You’ve probably been to a birthday party and heard parents commenting on their kids’ sugar rush. Or sighed yourself at the hyperactive energy on display after a round of trick-or-treating or Valentine’s Day candies. But are sugar highs fact or fiction?
It turns out sugar rushes are a myth. Scientists have looked at what happens to your body after you eat a lot of sugar. You don’t get a sugar “high” or a rush of energy; you crash, actually! After about an hour, you feel more tired and worse than you did before eating sugar. While sugar highs aren’t real, cutting down on sugar is still a good idea. Let’s look at why.
What Is Added Sugar?
There are many types of sugar: white sugar, brown sugar, raw sugar, honey, corn syrup, palm sugar, molasses, maple syrup, agave nectar, date syrup, maltose, etc. Nutritionally, sugars are fairly similar. They are simple carbohydrates consisting of glucose, fructose, and/or sucrose. You don’t need any added sugar in a healthy diet.
Why Is Sugar Bad for Us?
Sugar rushes may be fake, but sugar crashes, tooth decay, and the risk of serious medical conditions when we eat too many sweets is real. Why is excess sugar unhealthy?
Our livers turn excess sugar into fat. Too much sugar can cause fat to be deposited on our waist. This type of fat, known as visceral fat, is particularly harmful to our health. It increases the risk of serious health issues, heart disease and type 2 diabetes among them.
How Much Sugar Can I Eat?
The American Heart Association recommends limiting daily sugar intake to less than 6 teaspoons for women and children, and less than 9 teaspoons for men. Babies and toddlers under the age of two should have no added sugars. The average American adult eats a whooping 77 grams (or 18 teaspoons) of sugar per day. And the numbers for American children are even worse.
To live longer, healthier lives, we need to consume less added sugars.
Where Does Added Sugar Come From?
We don’t need added sugars, and we’re getting too many. Where is it all coming from?
Sugary drinks are a big culprit, especially soft drinks. In America, this accounts for more than 47% of all added sugars we eat. Look at what foods you’re eating, read food labels, and try to cut back on these common sources of added sugar:
- Candy and gum
- Baked goods (brownies, cakes, pies, doughnuts, pastries, etc.)
- Frozen treats (ice cream, frozen yogurt, popsicles)
- Sports and energy drinks
- Processed, store-bought foods like cereals, breads, energy bars, yogurt, jelly and jams, salad dressings, ketchup, tomato sauce, and BBQ sauce
- Large amounts of dried fruit
- Flavored milk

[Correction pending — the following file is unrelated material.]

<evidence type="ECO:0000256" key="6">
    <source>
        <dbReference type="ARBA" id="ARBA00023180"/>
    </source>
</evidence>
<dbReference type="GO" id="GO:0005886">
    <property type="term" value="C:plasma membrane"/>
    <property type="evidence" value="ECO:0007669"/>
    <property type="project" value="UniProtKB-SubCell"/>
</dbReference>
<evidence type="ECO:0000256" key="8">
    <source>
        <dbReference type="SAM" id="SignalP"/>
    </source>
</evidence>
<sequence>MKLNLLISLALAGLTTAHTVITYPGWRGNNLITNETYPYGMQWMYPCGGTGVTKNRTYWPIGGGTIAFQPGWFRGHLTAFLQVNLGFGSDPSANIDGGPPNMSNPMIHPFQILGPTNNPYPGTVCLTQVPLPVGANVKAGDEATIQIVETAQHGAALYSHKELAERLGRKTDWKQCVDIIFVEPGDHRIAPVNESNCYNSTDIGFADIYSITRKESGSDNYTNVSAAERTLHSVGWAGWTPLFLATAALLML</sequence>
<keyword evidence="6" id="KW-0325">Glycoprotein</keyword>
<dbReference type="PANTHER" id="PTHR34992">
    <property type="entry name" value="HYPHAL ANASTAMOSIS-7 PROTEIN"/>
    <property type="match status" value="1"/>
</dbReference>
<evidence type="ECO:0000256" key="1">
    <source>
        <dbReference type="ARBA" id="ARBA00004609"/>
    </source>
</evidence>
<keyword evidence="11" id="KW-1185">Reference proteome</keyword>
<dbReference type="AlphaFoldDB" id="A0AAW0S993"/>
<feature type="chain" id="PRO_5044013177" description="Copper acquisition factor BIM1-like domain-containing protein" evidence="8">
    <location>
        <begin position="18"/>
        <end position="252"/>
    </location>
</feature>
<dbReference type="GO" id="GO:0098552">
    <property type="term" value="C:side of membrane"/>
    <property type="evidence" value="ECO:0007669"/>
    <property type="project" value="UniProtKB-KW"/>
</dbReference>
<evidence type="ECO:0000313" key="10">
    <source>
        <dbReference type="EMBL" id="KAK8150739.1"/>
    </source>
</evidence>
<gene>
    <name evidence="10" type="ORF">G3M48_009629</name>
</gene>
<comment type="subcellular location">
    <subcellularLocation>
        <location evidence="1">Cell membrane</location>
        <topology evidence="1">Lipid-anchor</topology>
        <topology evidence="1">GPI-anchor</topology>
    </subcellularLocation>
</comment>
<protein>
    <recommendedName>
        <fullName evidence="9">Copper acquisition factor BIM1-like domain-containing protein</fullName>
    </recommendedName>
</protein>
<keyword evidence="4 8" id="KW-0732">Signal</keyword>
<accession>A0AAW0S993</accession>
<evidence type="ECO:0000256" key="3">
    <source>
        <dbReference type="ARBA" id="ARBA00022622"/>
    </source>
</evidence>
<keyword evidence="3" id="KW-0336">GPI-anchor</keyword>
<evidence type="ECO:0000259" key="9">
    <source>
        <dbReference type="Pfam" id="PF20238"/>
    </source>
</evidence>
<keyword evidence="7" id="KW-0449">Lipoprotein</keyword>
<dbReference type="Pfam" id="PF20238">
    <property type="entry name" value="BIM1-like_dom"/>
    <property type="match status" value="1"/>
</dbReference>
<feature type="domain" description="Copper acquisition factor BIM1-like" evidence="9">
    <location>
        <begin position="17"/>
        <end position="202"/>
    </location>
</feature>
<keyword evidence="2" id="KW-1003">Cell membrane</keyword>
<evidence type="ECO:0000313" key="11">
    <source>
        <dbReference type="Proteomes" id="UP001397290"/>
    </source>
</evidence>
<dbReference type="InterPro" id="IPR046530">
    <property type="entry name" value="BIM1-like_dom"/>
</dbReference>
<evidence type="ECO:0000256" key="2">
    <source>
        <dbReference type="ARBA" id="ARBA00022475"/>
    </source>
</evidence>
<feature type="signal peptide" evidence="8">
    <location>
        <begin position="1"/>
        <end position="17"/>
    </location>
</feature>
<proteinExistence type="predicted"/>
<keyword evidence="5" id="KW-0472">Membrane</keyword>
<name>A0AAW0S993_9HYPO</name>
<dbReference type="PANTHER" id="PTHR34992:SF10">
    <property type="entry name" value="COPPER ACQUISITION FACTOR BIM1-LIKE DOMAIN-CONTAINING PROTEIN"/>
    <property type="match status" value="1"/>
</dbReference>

- Coffee and tea
What About “Healthy” Sugars?
We can compare sugars by looking at where they come from and how much they are processed. White or table sugar and corn syrup, for example, are highly processed, and both are shown to have poor effects on human health. If you substitute date sugar or molasses, which are less processed, you’ll get more minerals and antioxidants. That’s not to say these substitute sugars are good for you—they’re still added sugar—but they are less bad for you.
Another way to consider sugar is by looking at the glycemic index (GI), or the rate at which your blood sugar level is raised. The higher the GI value, the more blood sugar levels are raised. Raised blood sugar levels can lead to disease. White sugar and corn syrup have a high glycemic index. Lower GI values can be had in sugars like agave nectar, honey, or maple syrup. Unfortunately, many of these so-called healthier sugars are also more expensive.
Fruit naturally contains some sugar. But unlike most foods with added sugar, fruit has a lot of other nutrients that we need for a balanced diet. Fruit is an excellent source of fiber, vitamin C, potassium, folate, and antioxidants. The fiber helps your body absorb the fruit’s sugar more slowly. Aim to eat two cups of whole fruit per day.
How to Reduce Sugar in Your Diet
It’s tempting to think you can simply substitute “bad” sugar for “healthy” sugar. The reality is that while healthier sugars like agave syrup may be a little better for you, they aren’t good for you either. Too much sugar is still too much sugar!
If you’re baking from scratch, replace sugar in a recipe with spices, unsweetened applesauce, and/or or mashed banana, or sub a plant-based sweetener such as stevia or monk fruit. You can usually reduce the amount of sugar called for by about one-third and often not notice the difference.
If you want to satisfy your sweet tooth or enjoy a quick snack or easy dessert, try a piece of fruit! Fresh, frozen, or canned fruit are all healthy choices.
And if you do indulge in a highly sugared food, take a smaller portion and eat it slowly.
Learn more about a heart-healthy diet here.
To sum up, some types of sugar are better for you than others, but sugar is still sugar. Our advice is to cut down on your sugar intake. Choose foods with little or no sugar listed in the ingredient list, eat whole fruits when you crave something sweet, and pick water instead of sugary beverages. Less sugar, more fruit, please!